Preparing and Performing Vocal Repertoire – guest blog by Dr. Cory Mixdorf

As promised in one of my previous posts, I will be inviting guest bloggers to write articles on various topics. My goal is to host at least one guest blogger per month, and I’m very pleased to present Dr. Cory Mixdorf as my first guest! Dr. Mixdorf is Assistant Professor of Trombone at the University of Arkansas. A couple of years ago, I stumbled across a trombone festival program at which Dr. Mixdorf was presenting a lecture on the preparation of art songs for trombonists, and while I was not in attendance, this stuck in my memory. Song performance has always been near and dear to my heart, but I know there are many instrumentalists out there who don’t embrace the value of studying this repertoire. I asked Dr. Mixdorf if he would be willing to write an article on this topic, and he graciously obliged. I hope you enjoy his article, and regularly check back for new contributions!

“Preparing and Performing Vocal Repertoire”, Dr. Cory Mixdorf, University of Arkansas


When I was in my master’s program at Indiana University, a comment I would hear frequently from my teacher (M. Dee Stewart) was, “That’s nice, Cory, but if that was a movie soundtrack, what would be happening on the screen during that music?” He continually prodded me to give inspiration to a piece, usually by means of a story or at least a set of emotions. His goal for me (and now my goal for my students) was to create in me not just an excellent trombonist, but an inspired musician! The name of the game is to convey an idea, emotion or story to an audience through our performances. Performing vocal repertoire is a fantastic means to this end simply because we don’t need to create a story; it’s already provided by the composer! In this article, my goal is to assist in how to select works to perform as well as give insight concerning the preparation of vocal works on a brass instrument.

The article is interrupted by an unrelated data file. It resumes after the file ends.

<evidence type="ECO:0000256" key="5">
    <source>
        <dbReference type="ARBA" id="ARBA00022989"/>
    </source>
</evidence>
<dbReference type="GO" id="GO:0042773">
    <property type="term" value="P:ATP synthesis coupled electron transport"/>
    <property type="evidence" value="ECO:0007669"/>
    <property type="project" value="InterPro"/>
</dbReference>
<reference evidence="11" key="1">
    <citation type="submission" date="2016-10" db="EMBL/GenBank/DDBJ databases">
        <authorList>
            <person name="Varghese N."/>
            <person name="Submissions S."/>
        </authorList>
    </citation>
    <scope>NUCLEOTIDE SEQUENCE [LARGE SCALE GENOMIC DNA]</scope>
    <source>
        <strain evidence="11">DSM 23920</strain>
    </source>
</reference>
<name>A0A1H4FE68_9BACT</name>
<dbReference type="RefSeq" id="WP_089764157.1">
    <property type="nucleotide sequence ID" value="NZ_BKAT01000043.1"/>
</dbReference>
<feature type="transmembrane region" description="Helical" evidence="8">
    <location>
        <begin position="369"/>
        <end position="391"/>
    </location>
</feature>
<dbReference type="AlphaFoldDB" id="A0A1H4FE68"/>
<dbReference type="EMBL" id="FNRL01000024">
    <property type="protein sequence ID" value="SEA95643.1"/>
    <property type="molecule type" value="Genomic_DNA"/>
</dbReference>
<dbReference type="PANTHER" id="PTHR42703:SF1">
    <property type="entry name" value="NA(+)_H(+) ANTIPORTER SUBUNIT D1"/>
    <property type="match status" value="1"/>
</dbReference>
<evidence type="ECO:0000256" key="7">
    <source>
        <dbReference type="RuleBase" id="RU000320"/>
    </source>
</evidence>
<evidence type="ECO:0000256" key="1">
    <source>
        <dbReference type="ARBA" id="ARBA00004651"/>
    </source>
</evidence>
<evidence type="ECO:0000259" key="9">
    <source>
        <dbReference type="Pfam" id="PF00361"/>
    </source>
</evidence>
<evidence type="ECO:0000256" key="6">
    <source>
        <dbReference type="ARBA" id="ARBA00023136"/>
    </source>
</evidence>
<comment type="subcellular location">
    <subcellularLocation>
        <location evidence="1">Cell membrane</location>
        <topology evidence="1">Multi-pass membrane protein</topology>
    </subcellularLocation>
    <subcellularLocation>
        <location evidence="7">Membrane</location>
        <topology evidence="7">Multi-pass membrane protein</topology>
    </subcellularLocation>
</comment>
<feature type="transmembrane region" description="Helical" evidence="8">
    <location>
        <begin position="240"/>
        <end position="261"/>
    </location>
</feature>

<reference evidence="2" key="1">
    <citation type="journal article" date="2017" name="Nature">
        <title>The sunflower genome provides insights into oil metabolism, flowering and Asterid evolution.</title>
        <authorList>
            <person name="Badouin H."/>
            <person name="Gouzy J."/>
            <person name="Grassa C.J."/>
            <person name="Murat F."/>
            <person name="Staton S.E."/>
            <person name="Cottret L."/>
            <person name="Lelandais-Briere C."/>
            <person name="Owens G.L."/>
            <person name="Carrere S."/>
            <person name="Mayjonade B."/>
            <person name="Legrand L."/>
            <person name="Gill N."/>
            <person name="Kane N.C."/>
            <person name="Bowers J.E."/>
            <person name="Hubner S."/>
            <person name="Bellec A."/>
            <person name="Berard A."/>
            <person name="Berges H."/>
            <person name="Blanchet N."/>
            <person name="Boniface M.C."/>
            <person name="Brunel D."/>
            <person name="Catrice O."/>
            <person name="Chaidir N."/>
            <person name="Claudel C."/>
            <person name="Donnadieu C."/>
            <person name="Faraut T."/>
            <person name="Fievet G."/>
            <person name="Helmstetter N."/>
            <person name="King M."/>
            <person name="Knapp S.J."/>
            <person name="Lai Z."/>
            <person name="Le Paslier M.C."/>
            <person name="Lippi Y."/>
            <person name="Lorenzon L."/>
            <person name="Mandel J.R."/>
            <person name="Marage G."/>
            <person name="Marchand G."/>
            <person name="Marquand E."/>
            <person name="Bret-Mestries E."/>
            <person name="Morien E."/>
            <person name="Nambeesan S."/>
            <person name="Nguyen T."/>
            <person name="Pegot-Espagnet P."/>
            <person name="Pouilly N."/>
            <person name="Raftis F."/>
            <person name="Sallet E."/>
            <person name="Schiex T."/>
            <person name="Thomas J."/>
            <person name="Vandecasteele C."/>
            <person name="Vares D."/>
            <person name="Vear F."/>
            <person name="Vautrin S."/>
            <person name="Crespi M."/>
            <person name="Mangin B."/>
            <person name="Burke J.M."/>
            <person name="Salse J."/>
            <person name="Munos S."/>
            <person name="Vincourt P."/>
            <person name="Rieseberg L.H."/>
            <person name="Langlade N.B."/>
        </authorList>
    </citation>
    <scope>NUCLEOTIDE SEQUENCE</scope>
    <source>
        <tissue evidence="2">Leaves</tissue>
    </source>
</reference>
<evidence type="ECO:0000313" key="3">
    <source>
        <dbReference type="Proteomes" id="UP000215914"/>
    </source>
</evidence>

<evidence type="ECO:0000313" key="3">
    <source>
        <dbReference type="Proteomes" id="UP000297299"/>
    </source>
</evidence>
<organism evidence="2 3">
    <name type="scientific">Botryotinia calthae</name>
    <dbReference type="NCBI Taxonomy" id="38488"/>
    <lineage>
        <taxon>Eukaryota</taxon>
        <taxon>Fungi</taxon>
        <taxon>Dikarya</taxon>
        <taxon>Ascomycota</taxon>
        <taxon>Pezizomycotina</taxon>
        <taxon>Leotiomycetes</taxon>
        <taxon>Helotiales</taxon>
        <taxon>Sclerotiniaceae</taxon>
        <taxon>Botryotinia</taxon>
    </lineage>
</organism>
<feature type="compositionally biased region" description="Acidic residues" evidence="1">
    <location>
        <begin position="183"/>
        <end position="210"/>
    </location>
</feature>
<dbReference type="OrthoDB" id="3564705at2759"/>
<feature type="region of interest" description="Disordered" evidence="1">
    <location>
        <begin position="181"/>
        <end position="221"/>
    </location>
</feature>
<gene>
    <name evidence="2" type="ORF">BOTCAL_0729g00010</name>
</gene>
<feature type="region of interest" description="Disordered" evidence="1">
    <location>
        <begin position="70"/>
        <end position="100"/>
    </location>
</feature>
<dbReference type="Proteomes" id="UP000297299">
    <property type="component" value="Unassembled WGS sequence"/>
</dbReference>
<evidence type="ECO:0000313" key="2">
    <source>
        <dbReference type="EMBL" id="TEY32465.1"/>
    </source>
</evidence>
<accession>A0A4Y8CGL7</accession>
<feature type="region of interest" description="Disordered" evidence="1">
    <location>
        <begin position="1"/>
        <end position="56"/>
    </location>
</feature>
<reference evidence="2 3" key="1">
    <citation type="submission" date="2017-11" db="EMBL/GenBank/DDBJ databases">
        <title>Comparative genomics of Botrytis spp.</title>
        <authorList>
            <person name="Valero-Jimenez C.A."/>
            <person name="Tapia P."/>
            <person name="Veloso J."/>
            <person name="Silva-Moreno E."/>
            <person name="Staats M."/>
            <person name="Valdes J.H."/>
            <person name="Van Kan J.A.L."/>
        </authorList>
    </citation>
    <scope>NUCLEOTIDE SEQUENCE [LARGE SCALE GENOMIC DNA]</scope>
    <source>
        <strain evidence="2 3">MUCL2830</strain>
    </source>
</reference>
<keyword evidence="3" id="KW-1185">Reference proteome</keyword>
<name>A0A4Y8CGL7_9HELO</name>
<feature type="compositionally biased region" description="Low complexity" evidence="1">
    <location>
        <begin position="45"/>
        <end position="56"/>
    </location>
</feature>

If this is the first time you’ve considered performing a vocal selection, choosing one can be a daunting task due to the sheer volume of works in this genre. I would be hard-pressed to find one major composer who did not write art songs. This is, however to our benefit as we get to perform works by those composers we love so dearly for their orchestral writing, but never got around to writing a solo piece for our instrument. (At least, that’s what I keep telling myself!)

There are different ways you can go about choosing a piece. The first would be to go to the art song section of the music library and find the composers that did it the best: Schubert, Schumann and Faure come immediately to mind. (Schubert alone wrote over 600 lieder!) One could feasibly pick out almost any work by these composers and perform it on the trombone. Other names that come to mind include: Brahms, Donizetti, Ives, Ravel, etc. Another “gateway” into the world of vocal repertoire is choosing pieces that vocalists sing often. The following are pieces that are performed regularly in college juries due to their accessibility of range and transparency of phrasing: Giordani, “Caro mio ben,” Schubert, “Die forelle,” Schubert, “Du bist Ruh” and 24 Italian Songs and Arias (sort of the vocalist’s Rochut). Other means of selecting works include choosing popular crowd-pleasers (such as Puccini’s “Nessun Dorma” or “O mio babbino caro”) or finding out what pieces other brass instrumentalists perform frequently. In the trombone world, it seems that Brahms’s, Four Serious Songs, Op. 121 and Mahler’s Songs of a Wayfarer are most commonly chosen.